Walmart is about to make the lives of 30,000 farm workers picking tomatoes in Florida just a little bit better. Yesterday, the world's largest retailer signed on to the Fair Food Program created by the Coalition of Immokalee Workers (CIW) that will pay the workers an additional penny per pound for tomatoes. Those same workers currently earn around a penny and a half for every pound of tomatoes they collect. Tomatoes are a $650 million a year business in Florida.
As part of the agreement, Walmart has also pledged to work with the CIW to expand the program for tomato workers outside of Florida and to other crops. The retailer plans to reward suppliers that participate in the Fair Food Program and work with them to build the penny premium directly into its costs.
"We are truly pleased to welcome Walmart into the Fair Food Program. No other company has the market strength and consumer reach that Walmart has," said Cruz Salucio of the CIW, in a statement. "Through this collaboration, not only will thousands of hard-working farm workers see concrete improvements to their lives, but millions of consumers will learn about the Fair Food Program and of a better way to buy fruits and vegetables grown and harvested here in the U.S."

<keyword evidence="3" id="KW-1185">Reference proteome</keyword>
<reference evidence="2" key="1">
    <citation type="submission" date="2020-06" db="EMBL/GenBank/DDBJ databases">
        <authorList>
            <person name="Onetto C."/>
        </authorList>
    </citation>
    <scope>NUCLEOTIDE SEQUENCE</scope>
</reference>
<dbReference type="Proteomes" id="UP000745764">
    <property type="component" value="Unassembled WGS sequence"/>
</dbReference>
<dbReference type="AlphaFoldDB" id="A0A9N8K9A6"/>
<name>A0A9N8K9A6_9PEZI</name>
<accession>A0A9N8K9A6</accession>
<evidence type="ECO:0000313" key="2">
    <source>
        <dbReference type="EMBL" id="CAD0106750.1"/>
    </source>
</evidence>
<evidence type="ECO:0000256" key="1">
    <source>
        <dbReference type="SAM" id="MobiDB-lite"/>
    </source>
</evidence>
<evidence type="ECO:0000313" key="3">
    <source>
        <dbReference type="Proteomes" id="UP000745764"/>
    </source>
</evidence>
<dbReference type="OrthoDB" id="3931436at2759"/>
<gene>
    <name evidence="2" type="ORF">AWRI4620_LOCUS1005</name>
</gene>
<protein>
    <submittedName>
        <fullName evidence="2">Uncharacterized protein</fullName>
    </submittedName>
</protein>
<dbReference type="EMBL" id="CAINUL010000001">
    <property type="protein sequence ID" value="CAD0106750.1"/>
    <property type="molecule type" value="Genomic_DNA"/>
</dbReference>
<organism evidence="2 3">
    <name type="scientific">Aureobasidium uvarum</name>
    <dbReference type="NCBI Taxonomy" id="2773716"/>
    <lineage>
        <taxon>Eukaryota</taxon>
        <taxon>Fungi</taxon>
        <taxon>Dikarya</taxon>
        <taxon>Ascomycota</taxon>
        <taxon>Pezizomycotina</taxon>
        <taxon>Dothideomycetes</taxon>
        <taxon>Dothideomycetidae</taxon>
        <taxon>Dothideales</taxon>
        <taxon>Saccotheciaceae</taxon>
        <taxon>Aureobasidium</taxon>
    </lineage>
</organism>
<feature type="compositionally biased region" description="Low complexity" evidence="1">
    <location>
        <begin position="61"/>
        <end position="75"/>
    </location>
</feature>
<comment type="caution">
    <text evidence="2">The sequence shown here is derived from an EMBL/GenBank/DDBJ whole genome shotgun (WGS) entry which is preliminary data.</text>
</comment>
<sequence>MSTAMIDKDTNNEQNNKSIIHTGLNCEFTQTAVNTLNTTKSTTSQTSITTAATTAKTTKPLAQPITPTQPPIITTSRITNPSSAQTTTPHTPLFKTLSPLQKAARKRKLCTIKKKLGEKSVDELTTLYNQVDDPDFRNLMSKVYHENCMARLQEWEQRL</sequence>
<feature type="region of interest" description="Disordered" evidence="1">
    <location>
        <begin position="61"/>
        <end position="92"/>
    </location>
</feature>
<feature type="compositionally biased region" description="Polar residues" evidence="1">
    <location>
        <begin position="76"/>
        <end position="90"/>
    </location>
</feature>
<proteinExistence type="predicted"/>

"Walmart and our suppliers are committed to strong ethical sourcing standards and every day we work to help ensure the products we sell are produced in a way that provides fair treatment for workers in our supply chain," said Tom Leech, senior vice president of global food sourcing for Walmart. "Our participation in the Fair Food Program combined with long term supply agreements with our suppliers will ensure that our customers get great products at great prices from suppliers that are working to improve the lives of their workers."
Walmart is likely enjoying the favorable response it is getting from this latest action. The retailer is frequently the target of criticism by labor groups that say it is profiting from the low wages it pays employees.
The National Labor Relations Board (NLB) filed a complaint against the company this week alleging it violated the rights of employees around work stoppages at Walmart stores in 13 states.
According to the NLRB, the National Labor Relations Act guarantees that workers in the private sector may "act together to try to improve their wages and working conditions with or without a union." The NLRB complaint alleges more than 60 employees were disciplined, including 19 who were fired, for engaging in activities protected by law.
Walmart is disputing the NLRB's charges.
"We now have the opportunity to present the facts of these cases in front of a judge," Brooke Buchanan, a Walmart spokesperson told the Associated Press. "No reasonable person thinks it's ok for people to come and go from their scheduled shift without being held accountable."
How likely are other retailers buying tomatoes to sign on to the Coalition of Immokalee Workers Fair Food Program as a result of Walmart's action?